Work is underway on a massive cleanup project on the St. Louis River in Duluth, removing tons of wood waste from an old sawmill site at Grassy Point and removing flood-dumped sediment at the mouth of Kingsbury Creek.

The efforts will cost $16 million combined, part of the ongoing effort to chip away at legacy pollution problems and habitat loss that has kept the St. Louis River estuary on the list of toxic hotspots across the Great Lakes.

The latest projects, first outlined in the News Tribune in 2017, include removing heaps of wood waste left by two 1890s-era sawmills. The sheer amount of wood piled up at Grassy Point is staggering — an estimated half-million cubic yards — including boards and chunks stacked 16 feet deep in some places. Much like Radio Tower Bay upstream, which was cleaned up in 2015 as part of the Great Lakes Restoration Initiative, the sawmill castoffs at Grassy Point are remarkably intact.

All that wood has ruined the area as fish habitat, to be sure. But it's also a big part of Duluth history, when the city was briefly the lumber capital of the world. In one year alone, 1894, Duluth sawmills produced 343 million board feet of lumber. At Grassy Point, two sawmills built on stilts over the water — the LeSeur and St. Louis lumber companies — turned thousands of white pines that lumberjacks floated down the St. Louis River into millions of boards that helped build the cities of the Midwest. Unfortunately the mills simply dumped their sawdust and waste wood into the river. About 110,000 cubic yards of the wood waste will be removed, the rest will be covered.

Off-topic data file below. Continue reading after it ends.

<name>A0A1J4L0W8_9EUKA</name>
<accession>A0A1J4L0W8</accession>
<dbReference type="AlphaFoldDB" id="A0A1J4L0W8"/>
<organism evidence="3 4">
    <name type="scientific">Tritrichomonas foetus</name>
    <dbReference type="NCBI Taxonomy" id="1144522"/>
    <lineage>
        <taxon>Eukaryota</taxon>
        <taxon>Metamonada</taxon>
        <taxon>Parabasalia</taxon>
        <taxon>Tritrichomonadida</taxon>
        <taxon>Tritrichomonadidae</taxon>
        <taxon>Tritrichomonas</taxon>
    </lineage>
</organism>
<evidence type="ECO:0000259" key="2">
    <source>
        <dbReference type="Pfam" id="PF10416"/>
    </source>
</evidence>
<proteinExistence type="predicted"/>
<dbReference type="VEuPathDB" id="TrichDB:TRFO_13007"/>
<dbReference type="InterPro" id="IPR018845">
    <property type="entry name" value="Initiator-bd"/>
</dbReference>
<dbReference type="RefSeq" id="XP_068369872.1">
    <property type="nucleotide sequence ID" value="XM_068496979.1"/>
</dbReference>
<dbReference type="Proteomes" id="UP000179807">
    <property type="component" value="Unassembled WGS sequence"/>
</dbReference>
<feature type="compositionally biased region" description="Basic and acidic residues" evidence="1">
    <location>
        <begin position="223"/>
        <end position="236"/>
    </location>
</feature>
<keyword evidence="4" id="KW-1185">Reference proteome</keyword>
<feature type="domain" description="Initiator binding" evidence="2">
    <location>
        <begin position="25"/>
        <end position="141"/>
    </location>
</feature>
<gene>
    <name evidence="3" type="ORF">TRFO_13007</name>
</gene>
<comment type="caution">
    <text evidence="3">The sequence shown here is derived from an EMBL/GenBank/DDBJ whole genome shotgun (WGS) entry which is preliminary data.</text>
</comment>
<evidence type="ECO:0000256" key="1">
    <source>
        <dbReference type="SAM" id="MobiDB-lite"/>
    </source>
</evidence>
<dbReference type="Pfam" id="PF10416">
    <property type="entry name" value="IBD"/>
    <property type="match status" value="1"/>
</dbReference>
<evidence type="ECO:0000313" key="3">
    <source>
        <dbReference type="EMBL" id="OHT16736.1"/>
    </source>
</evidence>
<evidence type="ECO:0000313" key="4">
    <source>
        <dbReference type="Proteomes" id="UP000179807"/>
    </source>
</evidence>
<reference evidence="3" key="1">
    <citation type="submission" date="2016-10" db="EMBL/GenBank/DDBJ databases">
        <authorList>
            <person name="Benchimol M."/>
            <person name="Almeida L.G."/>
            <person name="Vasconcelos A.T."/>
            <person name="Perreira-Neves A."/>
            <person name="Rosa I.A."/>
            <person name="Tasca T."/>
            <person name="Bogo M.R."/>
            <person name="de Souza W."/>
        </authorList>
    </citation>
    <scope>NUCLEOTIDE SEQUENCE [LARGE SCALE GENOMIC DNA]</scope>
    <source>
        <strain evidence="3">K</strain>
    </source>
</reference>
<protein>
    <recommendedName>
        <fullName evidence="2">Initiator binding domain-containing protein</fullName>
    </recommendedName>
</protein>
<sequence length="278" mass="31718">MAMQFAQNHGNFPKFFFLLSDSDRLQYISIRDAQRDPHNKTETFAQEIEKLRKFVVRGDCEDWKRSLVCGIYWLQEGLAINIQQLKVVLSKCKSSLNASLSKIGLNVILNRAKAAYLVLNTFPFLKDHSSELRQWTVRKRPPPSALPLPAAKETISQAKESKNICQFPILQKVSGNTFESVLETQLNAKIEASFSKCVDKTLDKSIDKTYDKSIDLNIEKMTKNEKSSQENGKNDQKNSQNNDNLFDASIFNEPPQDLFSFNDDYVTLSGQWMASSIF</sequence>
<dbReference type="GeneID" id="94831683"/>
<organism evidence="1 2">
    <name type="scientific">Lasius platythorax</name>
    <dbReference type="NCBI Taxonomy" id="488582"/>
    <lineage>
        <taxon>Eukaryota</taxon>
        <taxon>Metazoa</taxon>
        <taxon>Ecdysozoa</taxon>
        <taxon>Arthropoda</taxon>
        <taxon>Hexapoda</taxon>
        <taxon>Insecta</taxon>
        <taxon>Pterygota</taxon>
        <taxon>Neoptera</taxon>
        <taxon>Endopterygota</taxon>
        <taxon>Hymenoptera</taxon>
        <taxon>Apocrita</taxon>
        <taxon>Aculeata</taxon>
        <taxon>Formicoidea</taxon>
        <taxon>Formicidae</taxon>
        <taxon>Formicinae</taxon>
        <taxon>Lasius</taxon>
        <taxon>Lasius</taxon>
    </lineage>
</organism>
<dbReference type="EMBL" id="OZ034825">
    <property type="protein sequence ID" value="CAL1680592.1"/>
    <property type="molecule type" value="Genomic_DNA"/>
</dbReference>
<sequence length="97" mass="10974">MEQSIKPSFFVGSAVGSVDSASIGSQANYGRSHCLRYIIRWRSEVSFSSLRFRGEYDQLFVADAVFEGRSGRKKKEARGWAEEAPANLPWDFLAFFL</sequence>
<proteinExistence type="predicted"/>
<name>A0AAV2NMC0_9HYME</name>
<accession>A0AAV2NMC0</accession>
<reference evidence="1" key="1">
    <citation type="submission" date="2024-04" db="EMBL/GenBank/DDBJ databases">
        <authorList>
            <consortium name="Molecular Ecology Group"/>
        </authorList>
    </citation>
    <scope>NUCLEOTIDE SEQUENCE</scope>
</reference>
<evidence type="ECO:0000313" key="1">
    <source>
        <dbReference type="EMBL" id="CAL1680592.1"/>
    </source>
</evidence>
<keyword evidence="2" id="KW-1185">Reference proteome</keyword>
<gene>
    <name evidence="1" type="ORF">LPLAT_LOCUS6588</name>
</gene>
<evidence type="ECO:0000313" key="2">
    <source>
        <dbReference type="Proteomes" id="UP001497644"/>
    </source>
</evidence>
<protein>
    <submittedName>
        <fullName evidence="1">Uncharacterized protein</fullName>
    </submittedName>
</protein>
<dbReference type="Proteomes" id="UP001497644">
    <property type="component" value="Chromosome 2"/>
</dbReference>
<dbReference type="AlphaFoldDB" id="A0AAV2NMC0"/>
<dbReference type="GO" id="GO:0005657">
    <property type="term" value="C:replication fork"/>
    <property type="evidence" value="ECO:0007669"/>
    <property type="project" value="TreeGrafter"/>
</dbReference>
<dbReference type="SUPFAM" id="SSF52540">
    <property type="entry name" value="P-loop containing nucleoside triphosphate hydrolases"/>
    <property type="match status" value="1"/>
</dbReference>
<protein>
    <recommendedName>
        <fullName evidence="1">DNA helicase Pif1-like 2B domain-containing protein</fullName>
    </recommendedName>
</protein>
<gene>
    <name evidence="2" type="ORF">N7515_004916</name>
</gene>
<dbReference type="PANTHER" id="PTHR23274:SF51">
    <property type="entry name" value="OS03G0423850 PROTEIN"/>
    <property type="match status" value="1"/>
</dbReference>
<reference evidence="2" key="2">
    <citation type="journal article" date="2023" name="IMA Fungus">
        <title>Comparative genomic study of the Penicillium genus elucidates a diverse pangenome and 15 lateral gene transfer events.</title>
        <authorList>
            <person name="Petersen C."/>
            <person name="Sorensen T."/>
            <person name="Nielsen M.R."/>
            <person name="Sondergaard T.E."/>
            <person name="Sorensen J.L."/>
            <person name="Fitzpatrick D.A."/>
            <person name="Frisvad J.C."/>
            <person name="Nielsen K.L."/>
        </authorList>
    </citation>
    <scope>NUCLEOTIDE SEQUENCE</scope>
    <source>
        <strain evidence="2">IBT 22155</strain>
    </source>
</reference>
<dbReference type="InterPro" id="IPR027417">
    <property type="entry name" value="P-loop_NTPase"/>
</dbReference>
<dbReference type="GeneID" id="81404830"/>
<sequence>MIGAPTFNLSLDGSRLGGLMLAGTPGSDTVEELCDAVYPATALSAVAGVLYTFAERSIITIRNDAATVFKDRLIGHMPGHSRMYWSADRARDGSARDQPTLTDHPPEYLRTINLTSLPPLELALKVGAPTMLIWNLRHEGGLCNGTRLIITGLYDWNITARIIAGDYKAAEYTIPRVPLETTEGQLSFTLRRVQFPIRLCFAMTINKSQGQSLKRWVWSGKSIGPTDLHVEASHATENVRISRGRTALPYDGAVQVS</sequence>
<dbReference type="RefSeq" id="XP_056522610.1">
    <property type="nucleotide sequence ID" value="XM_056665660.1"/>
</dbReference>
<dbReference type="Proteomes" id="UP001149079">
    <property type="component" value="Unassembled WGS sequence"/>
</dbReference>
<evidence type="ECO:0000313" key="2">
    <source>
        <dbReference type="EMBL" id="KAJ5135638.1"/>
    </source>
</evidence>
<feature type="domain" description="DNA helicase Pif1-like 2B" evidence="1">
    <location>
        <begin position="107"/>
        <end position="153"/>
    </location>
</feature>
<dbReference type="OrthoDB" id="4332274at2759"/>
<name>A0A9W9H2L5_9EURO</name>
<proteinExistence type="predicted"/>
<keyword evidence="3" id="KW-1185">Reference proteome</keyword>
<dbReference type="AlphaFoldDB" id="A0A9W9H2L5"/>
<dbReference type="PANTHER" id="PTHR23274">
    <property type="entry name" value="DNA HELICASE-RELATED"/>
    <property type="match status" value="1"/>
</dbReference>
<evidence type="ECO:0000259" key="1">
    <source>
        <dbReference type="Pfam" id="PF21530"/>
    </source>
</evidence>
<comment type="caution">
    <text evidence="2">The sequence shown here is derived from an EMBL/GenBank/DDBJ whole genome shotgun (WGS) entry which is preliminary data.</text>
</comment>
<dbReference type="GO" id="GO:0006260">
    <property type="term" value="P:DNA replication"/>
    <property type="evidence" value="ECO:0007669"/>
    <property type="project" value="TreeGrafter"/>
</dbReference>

A mile and a half upstream, the Kingsbury Bay project will include the removal of 80,000 yards of excess sediment deposited there by Kingsbury Creek over years from upstream erosion; some of it from high on the Duluth hillside along Interstate 35 and some washed into the creek in the July 2012 flash flood. The Kingsbury project, adjacent to the city's Indian Point Campground, will restore coastal wetland habitat, create open water and improve recreation for boaters and anglers. Some of the clean sediment removed from Kingsbury Bay will be reused at Grassy Point to cap areas of wood waste that can’t be removed, creating new land for wildlife habitat.

The Minnesota Department of Natural Resources says the projects should be wrapped up by September 2021, or earlier if possible. Funding for the $16 million projects comes from the Minnesota Outdoor Heritage Fund, the federal Great Lakes Restoration Initiative and the St. Louis River/Interlake/Duluth Tar Superfund Site settlement.

The combined Kingsbury-Grassy Point project is the single largest so far in the Twin Ports under the Great Lakes Restoration Initiative. It's all part of the effort to restore the lower St. Louis River — the headwaters of the Great Lakes and the largest freshwater estuary in North America — to a more natural state.